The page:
Since the accord, the Turks have only waged war on Kurds while no US bomber has used Incirlik airbase, says Patrick Cockburn
    VIPs gather for opening of second Suez Canal - but doubts linger over security

    'A gift from Egypt to the rest of the world'

    VIPs gather for opening of second Suez Canal - but is it really needed?
    Jeremy Corbyn dresses abysmally. That's a great thing because it's genuine

    Jeremy Corbyn dresses abysmally. That's a great thing because it's genuine

    Fashion editor, Alexander Fury, applauds a man who clearly has more important things on his mind
    The male menopause and intimations of mortality

    Aches, pains and an inkling of mortality

    So the male menopause is real, they say, but what would the Victorians, 'old' at 30, think of that, asks DJ Taylor
    Man Booker Prize 2015: Anna Smaill - How can I possibly be on the list with these writers I have idolised?

    'How can I possibly be on the list with these writers I have idolised?'

    Man Booker Prize nominee Anna Smaill on the rise of Kiwi lit
    Bettany Hughes interview: The historian on how Socrates would have solved Greece's problems

    Bettany Hughes interview

    The historian on how Socrates would have solved Greece's problems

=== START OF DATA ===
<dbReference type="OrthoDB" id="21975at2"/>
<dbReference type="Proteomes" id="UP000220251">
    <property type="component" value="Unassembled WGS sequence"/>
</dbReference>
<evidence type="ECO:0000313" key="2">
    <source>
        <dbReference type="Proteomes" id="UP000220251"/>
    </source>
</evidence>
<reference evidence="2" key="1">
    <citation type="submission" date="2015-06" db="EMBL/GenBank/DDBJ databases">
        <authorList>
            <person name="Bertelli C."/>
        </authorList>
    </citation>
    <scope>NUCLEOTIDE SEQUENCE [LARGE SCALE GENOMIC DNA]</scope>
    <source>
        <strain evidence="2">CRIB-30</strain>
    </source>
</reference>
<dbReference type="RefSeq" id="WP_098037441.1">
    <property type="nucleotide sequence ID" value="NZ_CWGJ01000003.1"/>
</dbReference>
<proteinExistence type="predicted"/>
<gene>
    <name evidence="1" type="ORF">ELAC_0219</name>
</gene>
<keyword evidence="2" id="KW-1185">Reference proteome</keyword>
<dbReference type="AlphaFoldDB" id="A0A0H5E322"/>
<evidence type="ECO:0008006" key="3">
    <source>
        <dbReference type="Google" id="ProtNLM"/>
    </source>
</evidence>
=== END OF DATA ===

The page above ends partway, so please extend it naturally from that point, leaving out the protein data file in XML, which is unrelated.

Art of the state: Pyongyang propaganda posters to be exhibited in China

    Art of the state

    Pyongyang propaganda posters to be exhibited in China
    Mildreds and Vanilla Black have given vegetarian food a makeover in new cookbooks

    Vegetarian food gets a makeover

    Long-time vegetarian Holly Williams tries to recreate some of the inventive recipes in Mildreds and Vanilla Black's new cookbooks
    The haunting of Shirley Jackson: Was the gothic author's life really as bleak as her fiction?

    The haunting of Shirley Jackson

    Was the gothic author's life really as bleak as her fiction?
    Bill Granger recipes: Heading off on holiday? Try out our chef's seaside-inspired dishes...

    Bill Granger's seaside-inspired recipes

    These dishes are so easy to make, our chef is almost embarrassed to call them recipes
    Ashes 2015: Tourists are limp, leaderless and distinctly UnAustralian

    Tourists are limp, leaderless and distinctly UnAustralian

    A woefully out-of-form Michael Clarke embodies his team's fragile Ashes campaign, says Michael Calvin
    Blairites be warned, this could be the moment Labour turns into Syriza

    Andrew Grice: Inside Westminster

    Blairites be warned, this could be the moment Labour turns into Syriza
    HMS Victory: The mystery of Britain's worst naval disaster is finally solved - 271 years later

    The mystery of Britain's worst naval disaster is finally solved - 271 years later

    Exclusive: David Keys reveals the research that finally explains why HMS Victory went down with the loss of 1,100 lives
    Survivors of the Nagasaki atomic bomb attack: Japan must not abandon its post-war pacifism

    'I saw people so injured you couldn't tell if they were dead or alive'

    Nagasaki survivors on why Japan must not abandon its post-war pacifism
    Jon Stewart: The voice of Democrats who felt Obama had failed to deliver on his 'Yes We Can' slogan, and the voter he tried hardest to keep onside

    The voter Obama tried hardest to keep onside

    Outgoing The Daily Show host, Jon Stewart, became the voice of Democrats who felt the President had failed to deliver on his ‘Yes We Can’ slogan. Tim Walker charts the ups and downs of their 10-year relationship on screen